It felt good to finally finish ‘Rise and Fall‘ and release it into the world, but there’s no rest for the wicked!

Today I spent several hours re-recording guitar parts for another instrumental called ‘Streetlights’. I’m finally using my Roland GR-55 Guitar Synth to make a really cool clean guitar tone that incorporates a string section, a pan flute, and a model of a Fender Strat into a Roland Jazz Chorus amplifier. Another guitar part was recorded using my Line 6 Helix

I’ve always been a technology guy, and there are so many cool products available to help guitar players create unique and varied tones. There are purists who think guitar modelers are the devil, but I don’t think it matters what you use to make your music…what matters is that you ARE making music.

They say a mix is done when the song is due, but what if you don’t have or haven’t set a deadline? That’s when things can get tricky. As artists, I think that we can ALWAYS find something to fix with whatever it is that we are creating.

For example, I have an instrumental I have been working on called ‘Rise and Fall’. The song is recorded and the mix is ‘pretty much’ done. Why pretty much? Well…I say pretty much because I can hear things that I think could/should be fixed. The funny thing is that my beta listeners don’t hear anything wrong with it and say that it sounds great. So what’s my hangup?

Fear.

The more I think I can fix/tweak this song, the safer I feel because I am not putting my art out for the world to see…and possibly ridicule. That’s the thing with the Internet…it’s an can be an awesome thing, but the anonymity allows folks to say the most comtemptible things imaginable.

So what do I do? I suck it up, upload my art, and let it speak for itself with the understanding that art is subjective. Some will love it while others will hate it…and that’s ok. The world is a better place with art in it…that’s what I’ll focus on…that and not reading the comments.

That said, I’ll release ‘Rise and Fall’ into the wild this weekend and move on to the next song. I’ll feel accomplished and there will be another piece of art added to the Universe.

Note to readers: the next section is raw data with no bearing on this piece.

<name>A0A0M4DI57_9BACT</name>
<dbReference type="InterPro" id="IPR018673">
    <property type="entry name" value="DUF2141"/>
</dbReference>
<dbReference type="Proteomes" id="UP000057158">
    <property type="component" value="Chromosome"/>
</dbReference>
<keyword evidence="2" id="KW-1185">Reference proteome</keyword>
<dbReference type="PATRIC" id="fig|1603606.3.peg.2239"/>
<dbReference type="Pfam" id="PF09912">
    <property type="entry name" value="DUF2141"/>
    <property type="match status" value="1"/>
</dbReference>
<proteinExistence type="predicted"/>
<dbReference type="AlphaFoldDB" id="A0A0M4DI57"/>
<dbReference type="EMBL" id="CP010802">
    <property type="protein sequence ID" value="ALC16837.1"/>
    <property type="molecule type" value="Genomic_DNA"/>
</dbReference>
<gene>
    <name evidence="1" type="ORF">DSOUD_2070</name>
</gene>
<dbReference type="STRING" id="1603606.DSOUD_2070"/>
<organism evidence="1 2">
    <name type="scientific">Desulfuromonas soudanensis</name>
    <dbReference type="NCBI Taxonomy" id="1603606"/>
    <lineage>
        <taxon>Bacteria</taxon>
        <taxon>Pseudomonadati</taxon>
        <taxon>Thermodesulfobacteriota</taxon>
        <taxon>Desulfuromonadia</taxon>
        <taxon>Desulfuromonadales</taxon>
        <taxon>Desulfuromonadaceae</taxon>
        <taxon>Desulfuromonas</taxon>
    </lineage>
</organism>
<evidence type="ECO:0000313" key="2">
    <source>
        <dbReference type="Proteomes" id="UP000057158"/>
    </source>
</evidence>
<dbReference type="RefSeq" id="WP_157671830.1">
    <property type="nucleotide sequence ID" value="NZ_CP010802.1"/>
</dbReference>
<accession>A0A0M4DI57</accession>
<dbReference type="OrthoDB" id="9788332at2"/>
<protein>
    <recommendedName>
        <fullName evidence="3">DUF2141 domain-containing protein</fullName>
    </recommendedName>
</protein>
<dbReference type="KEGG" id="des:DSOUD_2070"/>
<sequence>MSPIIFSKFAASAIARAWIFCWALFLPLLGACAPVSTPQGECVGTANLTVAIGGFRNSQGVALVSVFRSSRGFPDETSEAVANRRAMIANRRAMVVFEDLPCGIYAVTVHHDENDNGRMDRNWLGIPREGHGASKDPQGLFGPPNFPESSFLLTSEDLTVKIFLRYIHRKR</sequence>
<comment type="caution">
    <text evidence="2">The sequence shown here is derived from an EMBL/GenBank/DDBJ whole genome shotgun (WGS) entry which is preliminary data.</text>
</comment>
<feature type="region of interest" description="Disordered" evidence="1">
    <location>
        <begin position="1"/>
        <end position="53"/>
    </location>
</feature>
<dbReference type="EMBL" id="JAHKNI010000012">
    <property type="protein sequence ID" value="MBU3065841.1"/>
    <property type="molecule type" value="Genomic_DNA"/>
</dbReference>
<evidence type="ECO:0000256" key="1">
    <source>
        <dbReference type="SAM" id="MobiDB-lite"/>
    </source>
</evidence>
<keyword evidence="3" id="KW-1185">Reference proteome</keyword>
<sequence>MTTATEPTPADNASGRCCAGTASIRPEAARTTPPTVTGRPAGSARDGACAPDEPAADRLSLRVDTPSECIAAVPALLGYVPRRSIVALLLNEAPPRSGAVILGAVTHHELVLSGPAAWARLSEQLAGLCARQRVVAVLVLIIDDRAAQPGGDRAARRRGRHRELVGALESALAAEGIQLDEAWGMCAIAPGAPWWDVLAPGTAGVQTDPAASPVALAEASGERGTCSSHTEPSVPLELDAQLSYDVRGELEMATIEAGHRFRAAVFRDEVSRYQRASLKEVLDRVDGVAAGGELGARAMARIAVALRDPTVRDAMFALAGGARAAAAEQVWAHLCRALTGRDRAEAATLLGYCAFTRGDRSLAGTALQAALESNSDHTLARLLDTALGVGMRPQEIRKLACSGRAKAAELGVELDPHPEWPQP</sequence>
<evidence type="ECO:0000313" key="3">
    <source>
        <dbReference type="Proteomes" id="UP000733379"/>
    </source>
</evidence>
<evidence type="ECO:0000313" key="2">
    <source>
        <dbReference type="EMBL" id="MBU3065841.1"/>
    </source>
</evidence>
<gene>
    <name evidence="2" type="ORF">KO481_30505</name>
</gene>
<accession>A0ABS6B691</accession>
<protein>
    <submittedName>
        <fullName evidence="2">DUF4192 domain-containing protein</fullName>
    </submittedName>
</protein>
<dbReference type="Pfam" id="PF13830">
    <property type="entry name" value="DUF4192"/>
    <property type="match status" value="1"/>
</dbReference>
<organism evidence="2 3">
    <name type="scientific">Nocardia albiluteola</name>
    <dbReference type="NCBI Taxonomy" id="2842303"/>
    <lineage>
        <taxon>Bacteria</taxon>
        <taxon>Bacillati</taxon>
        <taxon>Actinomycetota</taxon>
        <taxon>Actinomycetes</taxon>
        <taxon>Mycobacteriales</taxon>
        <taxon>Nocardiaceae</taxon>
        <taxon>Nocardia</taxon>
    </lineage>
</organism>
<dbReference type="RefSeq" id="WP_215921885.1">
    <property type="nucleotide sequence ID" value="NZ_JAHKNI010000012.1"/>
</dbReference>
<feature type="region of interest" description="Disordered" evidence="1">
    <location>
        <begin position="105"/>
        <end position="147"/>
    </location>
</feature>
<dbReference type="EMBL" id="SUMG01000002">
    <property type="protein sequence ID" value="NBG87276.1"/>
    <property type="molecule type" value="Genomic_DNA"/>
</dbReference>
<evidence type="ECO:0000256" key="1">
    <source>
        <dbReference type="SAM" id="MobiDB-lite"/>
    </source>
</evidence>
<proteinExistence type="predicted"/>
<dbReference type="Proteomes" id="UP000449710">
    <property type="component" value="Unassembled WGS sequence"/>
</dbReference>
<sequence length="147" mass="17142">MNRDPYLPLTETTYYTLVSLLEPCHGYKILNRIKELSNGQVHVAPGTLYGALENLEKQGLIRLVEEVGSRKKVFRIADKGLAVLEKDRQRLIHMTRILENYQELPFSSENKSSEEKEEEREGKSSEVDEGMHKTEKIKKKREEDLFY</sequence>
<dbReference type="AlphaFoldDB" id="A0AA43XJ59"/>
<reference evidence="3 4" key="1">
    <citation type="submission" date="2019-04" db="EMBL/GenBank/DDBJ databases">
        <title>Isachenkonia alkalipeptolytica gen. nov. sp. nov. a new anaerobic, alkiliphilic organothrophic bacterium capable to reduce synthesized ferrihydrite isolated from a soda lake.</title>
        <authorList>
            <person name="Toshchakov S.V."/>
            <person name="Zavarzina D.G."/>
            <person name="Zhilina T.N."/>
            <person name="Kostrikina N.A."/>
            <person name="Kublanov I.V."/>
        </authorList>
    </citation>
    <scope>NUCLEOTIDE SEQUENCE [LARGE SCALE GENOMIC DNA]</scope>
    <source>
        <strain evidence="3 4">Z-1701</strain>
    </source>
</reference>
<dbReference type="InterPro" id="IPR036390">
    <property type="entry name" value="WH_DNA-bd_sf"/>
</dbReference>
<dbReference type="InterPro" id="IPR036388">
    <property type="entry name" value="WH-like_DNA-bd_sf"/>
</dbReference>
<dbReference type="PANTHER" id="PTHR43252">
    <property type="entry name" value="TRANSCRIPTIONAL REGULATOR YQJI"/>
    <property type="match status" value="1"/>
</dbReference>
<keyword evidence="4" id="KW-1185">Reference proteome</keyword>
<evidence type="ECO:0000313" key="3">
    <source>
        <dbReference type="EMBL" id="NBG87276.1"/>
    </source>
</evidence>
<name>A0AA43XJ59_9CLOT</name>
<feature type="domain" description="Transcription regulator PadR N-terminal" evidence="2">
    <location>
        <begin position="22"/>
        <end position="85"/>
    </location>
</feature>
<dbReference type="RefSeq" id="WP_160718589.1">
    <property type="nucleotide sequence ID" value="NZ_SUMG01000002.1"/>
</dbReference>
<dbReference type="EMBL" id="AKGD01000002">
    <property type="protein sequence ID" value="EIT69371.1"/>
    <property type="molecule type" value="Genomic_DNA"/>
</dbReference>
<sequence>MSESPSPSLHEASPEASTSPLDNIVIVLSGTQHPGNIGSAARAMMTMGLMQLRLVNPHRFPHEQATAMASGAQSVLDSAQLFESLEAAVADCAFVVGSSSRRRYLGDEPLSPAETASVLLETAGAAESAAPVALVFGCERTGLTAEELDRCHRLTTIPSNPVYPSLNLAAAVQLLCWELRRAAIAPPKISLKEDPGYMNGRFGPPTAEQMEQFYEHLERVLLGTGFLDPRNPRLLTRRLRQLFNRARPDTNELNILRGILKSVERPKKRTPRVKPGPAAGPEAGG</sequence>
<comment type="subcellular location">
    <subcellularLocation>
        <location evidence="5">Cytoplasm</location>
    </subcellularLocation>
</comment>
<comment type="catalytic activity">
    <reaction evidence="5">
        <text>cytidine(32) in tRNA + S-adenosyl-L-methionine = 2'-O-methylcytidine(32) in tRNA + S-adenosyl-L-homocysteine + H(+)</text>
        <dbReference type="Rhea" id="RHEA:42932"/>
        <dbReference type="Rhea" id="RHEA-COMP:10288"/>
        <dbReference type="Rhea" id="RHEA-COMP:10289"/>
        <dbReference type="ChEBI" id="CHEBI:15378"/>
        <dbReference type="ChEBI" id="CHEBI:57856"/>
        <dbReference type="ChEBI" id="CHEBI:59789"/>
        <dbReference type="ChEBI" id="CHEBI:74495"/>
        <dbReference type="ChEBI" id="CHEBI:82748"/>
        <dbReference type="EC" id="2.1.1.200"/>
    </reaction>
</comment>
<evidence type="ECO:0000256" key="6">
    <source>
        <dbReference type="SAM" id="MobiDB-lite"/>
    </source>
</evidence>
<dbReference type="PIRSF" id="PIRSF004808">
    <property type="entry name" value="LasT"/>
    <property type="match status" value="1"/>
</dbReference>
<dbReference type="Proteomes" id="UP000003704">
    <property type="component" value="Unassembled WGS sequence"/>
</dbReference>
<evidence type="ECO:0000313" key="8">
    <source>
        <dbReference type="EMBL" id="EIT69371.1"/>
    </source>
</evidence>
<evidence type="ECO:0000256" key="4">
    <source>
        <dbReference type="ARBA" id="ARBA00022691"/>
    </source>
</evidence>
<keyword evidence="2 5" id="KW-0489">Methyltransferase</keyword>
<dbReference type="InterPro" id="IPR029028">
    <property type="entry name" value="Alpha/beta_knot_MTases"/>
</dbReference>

This is a transcript of an interview I did with the Angie from All The Write Notes. (source)

1. Tell me a little about your history as a musician–have you always been into songwriting? What instruments do you play? How long have you been doing this? BASICALLY- tell me anything you want people to know.

Thank you so much for interview Megan!  Hello to the All The Write Notes readership…I’m excited to talk to you all.

I started playing guitar in my late teens and was playing lead guitar in my first rock band three years later. This is where my skills as a player really started to blossom…jamming with other musicians. Sure, you can learn plenty at home and practice until your face turns blue, but when you step into a stinky garage or a grimy rehearsal studio and start banging out songs with other people, your craft is missing something. There is a synergy that happens in a band situation that is really unmatched. When the group is working on a song and you all change to the same chord at the same time or you intuitively know when a rhythm will change…it’s amazing…it’s creation.

I like to think I can play anything that has strings, but my focus is on guitar. I play acoustic and electric guitar, bass, some keys, and I sing. Some of these things I do better than others, hehe, but those are the tools I use to express myself musically.

As for songwriting, it ran hand in hand with my guitar playing. I started writing original music as I was learning to play guitar. I was never really one to play other people’s music, despite playing my share of cover tunes. For me, I preferred playing my own melodies over other people’s music. I would use that improvisation to help me develop new musical ideas and transfer those ideas into my own songwriting.

Writing music comes fairly easy to me, so a lot of my early songwriting was instrumental. I’ve written plenty of songs with words, vocals, melodies, harmonies, etc., but I’ve found that my best songs have been written with other people. Of course my ego despises the fact that I just wrote that, but it is the truth. Know thyself…